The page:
Hormone therapy can be used when the main problem is longstanding heavy and/or irregular bleeding with or without fibroids or pelvic pain associated with endometriosis. In many cases women with irregular bleeding, even if they also have fibroids, can be placed on hormones (such as low-dose birth control pills) to regulate their bleeding, preventing the need for hysterectomy. Many insurance companies will not pay for hysterectomy if the indication is abnormal bleeding, unless the patient has been shown to have tried hormone therapy first and failed it. Some patients have conditions where they cannot safely take hormones, so this approach is not always feasible. Birth control pills can also help reduce the pain from endometriosis, in some cases preventing the need for hysterectomy.


Many people have misconceptions about hysterectomy. These are addressed below in a question and answer format.

Q: Doesn’t hysterectomy always lead to menopause? After all, the periods are gone.

A: Hysterectomy does lead to elimination of menstrual periods. However, if the woman is not in menopause at the time of the hysterectomy, and if her ovaries are not removed, then she will not experience menopause after the hysterectomy. Menopause will occur naturally, when her ovaries stop producing estrogen, about age 51. If the ovaries are removed at the time of hysterectomy in a woman who is not yet in menopause, she will become menopausal, referred to as a surgical menopause. Estrogen therapy is usually given postoperatively to minimize the side effects of surgical menopause.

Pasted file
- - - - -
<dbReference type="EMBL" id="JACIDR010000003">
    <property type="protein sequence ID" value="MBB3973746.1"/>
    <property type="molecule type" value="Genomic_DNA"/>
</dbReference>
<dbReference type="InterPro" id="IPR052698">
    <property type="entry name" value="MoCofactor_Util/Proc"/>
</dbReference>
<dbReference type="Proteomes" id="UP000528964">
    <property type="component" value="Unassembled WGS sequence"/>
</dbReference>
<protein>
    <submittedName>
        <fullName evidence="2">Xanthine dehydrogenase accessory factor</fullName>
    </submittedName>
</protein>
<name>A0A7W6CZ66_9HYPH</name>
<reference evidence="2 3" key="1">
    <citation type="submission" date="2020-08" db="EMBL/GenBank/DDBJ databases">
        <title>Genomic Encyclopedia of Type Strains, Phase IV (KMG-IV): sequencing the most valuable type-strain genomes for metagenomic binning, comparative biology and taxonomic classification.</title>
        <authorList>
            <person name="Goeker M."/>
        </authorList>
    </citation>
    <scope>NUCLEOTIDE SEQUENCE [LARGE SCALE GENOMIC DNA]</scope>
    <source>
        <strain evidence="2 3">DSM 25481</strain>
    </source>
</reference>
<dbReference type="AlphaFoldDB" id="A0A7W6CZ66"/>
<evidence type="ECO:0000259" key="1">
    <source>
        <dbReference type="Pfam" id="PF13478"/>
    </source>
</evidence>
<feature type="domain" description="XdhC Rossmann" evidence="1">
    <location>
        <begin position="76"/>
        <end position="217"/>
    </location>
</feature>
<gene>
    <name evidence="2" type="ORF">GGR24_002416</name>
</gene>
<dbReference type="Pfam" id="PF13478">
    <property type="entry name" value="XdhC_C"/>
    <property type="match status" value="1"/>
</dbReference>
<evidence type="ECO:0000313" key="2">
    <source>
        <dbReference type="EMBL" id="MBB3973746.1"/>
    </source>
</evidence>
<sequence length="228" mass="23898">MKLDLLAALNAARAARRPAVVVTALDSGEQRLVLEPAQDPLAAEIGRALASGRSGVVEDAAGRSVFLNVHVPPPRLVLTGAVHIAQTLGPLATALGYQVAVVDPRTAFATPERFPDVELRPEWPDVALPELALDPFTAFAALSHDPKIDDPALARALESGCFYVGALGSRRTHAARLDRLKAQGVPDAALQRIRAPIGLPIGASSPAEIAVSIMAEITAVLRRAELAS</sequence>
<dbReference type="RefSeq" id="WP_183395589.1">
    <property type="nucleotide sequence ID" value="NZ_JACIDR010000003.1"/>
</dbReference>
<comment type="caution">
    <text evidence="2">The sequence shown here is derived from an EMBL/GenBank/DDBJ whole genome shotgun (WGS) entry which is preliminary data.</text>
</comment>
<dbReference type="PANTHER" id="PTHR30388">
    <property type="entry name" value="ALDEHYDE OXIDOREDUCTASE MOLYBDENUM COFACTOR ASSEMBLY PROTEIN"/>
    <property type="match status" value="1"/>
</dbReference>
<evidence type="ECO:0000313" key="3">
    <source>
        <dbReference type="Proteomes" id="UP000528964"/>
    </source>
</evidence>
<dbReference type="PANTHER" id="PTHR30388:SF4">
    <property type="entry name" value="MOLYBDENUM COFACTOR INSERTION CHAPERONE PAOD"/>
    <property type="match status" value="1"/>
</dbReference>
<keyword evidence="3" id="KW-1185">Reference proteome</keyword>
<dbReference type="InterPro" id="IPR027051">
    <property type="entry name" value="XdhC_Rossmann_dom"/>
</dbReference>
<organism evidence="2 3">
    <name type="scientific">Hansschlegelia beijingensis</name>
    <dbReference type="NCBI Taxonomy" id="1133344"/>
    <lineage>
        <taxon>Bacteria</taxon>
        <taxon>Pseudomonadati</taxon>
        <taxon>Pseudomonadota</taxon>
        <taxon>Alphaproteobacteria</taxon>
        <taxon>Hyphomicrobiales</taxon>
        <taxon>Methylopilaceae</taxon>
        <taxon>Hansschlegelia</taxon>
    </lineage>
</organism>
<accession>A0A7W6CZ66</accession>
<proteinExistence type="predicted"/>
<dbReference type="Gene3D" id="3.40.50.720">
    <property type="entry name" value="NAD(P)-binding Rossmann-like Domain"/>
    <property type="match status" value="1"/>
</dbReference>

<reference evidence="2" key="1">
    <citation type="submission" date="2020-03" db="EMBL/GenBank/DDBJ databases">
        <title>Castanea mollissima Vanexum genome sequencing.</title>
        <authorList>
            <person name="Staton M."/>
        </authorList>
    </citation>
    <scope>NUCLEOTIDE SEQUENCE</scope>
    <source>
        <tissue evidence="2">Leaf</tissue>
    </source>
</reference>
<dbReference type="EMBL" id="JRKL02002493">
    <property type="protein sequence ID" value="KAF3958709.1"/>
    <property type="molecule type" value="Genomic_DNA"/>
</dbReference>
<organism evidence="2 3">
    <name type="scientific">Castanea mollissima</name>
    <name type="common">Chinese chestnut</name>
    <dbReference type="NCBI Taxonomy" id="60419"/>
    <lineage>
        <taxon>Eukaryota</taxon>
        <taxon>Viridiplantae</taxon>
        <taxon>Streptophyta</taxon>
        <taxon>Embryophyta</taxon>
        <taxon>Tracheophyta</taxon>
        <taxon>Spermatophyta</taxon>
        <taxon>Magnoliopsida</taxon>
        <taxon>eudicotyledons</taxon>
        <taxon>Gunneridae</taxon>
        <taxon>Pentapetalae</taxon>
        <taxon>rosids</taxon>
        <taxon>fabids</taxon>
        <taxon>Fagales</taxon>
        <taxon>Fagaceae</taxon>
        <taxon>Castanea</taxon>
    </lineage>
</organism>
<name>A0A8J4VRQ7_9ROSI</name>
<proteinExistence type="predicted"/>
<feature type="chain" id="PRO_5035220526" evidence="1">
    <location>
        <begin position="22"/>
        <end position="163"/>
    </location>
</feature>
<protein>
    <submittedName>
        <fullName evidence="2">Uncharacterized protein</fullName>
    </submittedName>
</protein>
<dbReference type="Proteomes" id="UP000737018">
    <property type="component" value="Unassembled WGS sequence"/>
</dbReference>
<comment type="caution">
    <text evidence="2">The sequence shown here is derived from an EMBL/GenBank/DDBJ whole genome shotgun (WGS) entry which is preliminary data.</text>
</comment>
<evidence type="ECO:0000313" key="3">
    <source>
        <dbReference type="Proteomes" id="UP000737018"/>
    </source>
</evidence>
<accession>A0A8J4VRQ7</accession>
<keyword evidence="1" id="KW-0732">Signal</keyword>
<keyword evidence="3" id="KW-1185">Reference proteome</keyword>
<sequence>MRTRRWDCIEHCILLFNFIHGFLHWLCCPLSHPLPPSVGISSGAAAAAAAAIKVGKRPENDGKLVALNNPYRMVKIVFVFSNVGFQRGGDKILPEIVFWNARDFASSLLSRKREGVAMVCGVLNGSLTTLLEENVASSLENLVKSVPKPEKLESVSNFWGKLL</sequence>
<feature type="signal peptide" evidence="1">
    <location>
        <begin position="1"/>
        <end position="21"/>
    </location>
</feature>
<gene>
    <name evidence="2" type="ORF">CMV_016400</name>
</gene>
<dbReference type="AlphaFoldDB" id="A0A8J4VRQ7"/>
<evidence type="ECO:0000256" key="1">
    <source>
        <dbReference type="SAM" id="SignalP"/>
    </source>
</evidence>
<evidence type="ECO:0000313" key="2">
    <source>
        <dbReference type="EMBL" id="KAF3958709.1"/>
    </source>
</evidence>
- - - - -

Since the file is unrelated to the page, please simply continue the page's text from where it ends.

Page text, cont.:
Q: I heard that after a hysterectomy, women lose interest in sex and no longer enjoy sex.

A: The capacity for female orgasm does not change after hysterectomy because the clitoris, which provides most of the nerve stimulation leading to orgasm, is not involved in the hysterectomy. Studies have shown that some women do have difficulties with their sex life after hysterectomy, but only a small percentage. Most women report that orgasm feels “different” due to the loss of the uterus, since the uterus does cramp with orgasm, but that overall the sensation is not less pleasurable. If the ovaries have been removed during the hysterectomy, then the woman’s sex life may change because she has been abruptly placed into menopause. This risk can be greatly reduced if supplemental estrogen is begun shortly after the hysterectomy.


Q: My husband says that because of my hysterectomy, I am no longer a woman.

A: Your husband deserves a good, swift kick in the groin. Hopefully, a woman and her husband have discussed issues such as this prior to the surgery. Husbands need to go with their wives to the doctor before the surgery to ask questions, express concerns, and learn all that they can about the reasons for the surgery and what to expect afterward.

SEE ALSO: Cervical cancer, Dilation and curettage, Endometriosis, Laparoscopy, Menstrual cycle disorders, Sexual organs, Ultrasound, Uterine cancer, Uterine fibroids, Vaginal bleeding


Category: H